Research uncovers clues to cause of endometriosis
Scientists are one step closer to understanding the cause of the debilitating condition endometriosis, following the completion of a study into cells found in the lining of the womb called the endometrium.
In the study, published in the journal Human Reproduction, Professor Caroline Gargett and her team sought to determine whether regenerative cells called endometrial epithelial progenitor cells could be the initiator of the abnormal growth of cells in endometriosis lesions.
In examining endometrial samples from 102 women, with and without endometriosis, the team found that women with endometriosis had endometrial epithelial progenitor-like cells mixed with cells in the part of the womb lining that is shed during menstruation.
“These cells come from a deeper basal layer in the endometrium and generally shouldn’t be part of menstruation,” Prof Gargett said.
“Endometrial epithelial progenitor cells are highly regenerative so it’s entirely possible that, in the wrong place, they could initiate endometriosis lesions.”
The study could pave the way for further research identifying the cell of origin for endometriosis, which is currently unknown.
Endometrial epithelial progenitor cells
Endometrial epithelial progenitor cells are types of adult stem cells found in the lining of the uterus or womb that are responsible for maintaining the tissue. Their properties include that they can divide and renew themselves but also differentiate to form more mature cells of the tissue
Prof Gargett discovered stem/progenitor cells in the human endometrium, the highly regenerative lining of the uterus, in 2004 and has been finding ways to identify them and study their role in diseases such as endometriosis.
Hope for new treatment
Prof Gargett said this study was an important step forward in identifying the cause of endometriosis, which affects an estimated one in 10 women, or 176 million women worldwide and 560,000 in Australia.
“Finding new treatments for endometriosis based on its cause could radically change the outcome for women with endometriosis as there is currently no cure,” Prof Gargett said.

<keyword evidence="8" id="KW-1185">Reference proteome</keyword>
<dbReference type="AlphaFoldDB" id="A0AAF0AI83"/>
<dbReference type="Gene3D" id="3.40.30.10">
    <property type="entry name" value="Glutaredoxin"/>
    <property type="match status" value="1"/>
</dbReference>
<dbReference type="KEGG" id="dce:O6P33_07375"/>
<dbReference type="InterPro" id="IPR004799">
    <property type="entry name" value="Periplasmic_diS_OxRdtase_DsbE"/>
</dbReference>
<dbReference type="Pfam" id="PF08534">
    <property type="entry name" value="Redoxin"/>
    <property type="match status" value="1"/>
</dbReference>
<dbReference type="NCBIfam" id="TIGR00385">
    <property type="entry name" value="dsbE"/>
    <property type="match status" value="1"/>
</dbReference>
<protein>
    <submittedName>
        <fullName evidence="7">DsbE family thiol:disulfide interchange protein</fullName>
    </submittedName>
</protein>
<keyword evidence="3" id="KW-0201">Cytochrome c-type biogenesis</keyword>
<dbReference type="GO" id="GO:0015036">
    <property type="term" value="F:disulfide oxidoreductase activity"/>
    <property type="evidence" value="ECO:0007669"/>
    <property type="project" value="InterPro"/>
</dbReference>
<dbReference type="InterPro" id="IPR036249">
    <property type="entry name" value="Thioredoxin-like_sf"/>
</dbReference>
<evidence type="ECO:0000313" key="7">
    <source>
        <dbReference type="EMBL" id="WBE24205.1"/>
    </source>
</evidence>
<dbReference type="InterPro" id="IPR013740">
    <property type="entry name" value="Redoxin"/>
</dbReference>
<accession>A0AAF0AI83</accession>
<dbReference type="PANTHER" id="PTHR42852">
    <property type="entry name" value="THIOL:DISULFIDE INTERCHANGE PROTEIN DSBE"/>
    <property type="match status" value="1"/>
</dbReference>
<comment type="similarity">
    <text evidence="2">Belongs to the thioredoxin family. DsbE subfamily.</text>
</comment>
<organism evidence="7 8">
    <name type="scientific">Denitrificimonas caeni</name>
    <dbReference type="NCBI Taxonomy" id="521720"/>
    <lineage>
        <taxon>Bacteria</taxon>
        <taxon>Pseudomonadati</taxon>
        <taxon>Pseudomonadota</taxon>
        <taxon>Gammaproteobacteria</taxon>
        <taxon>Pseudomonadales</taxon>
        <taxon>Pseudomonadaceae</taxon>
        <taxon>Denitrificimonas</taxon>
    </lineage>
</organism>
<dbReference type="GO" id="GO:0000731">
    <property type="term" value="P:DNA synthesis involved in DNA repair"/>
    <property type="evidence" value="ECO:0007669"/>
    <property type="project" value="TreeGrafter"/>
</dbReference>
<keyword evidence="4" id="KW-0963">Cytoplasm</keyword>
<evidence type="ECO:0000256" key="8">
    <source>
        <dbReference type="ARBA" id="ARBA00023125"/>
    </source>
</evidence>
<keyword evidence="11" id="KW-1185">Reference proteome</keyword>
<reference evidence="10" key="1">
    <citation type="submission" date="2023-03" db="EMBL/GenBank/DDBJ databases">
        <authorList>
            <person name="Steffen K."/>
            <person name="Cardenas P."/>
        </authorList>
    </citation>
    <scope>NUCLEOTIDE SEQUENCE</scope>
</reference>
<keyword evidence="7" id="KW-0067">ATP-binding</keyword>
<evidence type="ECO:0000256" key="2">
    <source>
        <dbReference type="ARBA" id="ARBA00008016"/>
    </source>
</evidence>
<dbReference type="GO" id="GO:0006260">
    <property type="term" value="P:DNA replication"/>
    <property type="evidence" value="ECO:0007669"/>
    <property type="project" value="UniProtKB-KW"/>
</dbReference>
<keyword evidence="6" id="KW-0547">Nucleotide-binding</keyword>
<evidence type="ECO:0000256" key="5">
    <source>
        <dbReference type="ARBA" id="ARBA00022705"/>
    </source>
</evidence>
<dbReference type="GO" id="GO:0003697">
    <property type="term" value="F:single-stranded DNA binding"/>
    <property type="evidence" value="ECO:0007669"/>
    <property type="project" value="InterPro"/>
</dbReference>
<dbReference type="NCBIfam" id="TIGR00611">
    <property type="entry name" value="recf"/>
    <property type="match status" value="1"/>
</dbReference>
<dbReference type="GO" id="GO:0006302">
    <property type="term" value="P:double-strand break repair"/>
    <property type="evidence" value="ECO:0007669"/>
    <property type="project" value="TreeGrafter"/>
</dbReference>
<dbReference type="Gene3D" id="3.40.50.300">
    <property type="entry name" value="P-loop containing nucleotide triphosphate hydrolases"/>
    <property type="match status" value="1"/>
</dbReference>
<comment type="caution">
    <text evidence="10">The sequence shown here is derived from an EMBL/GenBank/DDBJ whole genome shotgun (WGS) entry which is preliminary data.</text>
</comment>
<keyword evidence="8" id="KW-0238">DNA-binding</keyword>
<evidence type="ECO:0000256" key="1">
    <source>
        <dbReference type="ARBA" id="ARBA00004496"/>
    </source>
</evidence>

“These errant cells could be a target for therapeutic drug development.”
The research is the result of an international collaboration. Prof Gargett worked with gynaecologist, Dr Dharani Hapangama, from the University of Liverpool to obtain a Wellbeing of Women grant from the UK to initiate the study.
Dr Hapangama came to Australia to be mentored by Prof Gargett, who is world-renowned for her discovery of stem/progenitor cells in the human endometrium.
“As an academic gynaecologist, Dr Hapangama is regularly treating women with endometriosis, so working with her and involving her patients in this study was very beneficial,” Prof Gargett said.
- Endometriosis is a condition that affects an estimated one in nine Australian women of reproductive age
- Endometriosis occurs when cells and tissue similar to that lining the uterus grow outside of the uterus, usually in the pelvic cavity
- Symptoms can include severe pelvic pain, infertility, heavy periods and nausea
Collaborators | The study was a collaboration between the University of Liverpool, UK and Hudson Institute.
Funders | This research was made possible by a grant from the UK’s Wellbeing of Women project. Generous support was also provided by the National Institutes of Health, Liverpool Women’s Hospital Foundation Trust, Institute of Translational Medicine, and the Victorian Government Operational Infrastructure Support Fund.
Hudson Institute communications
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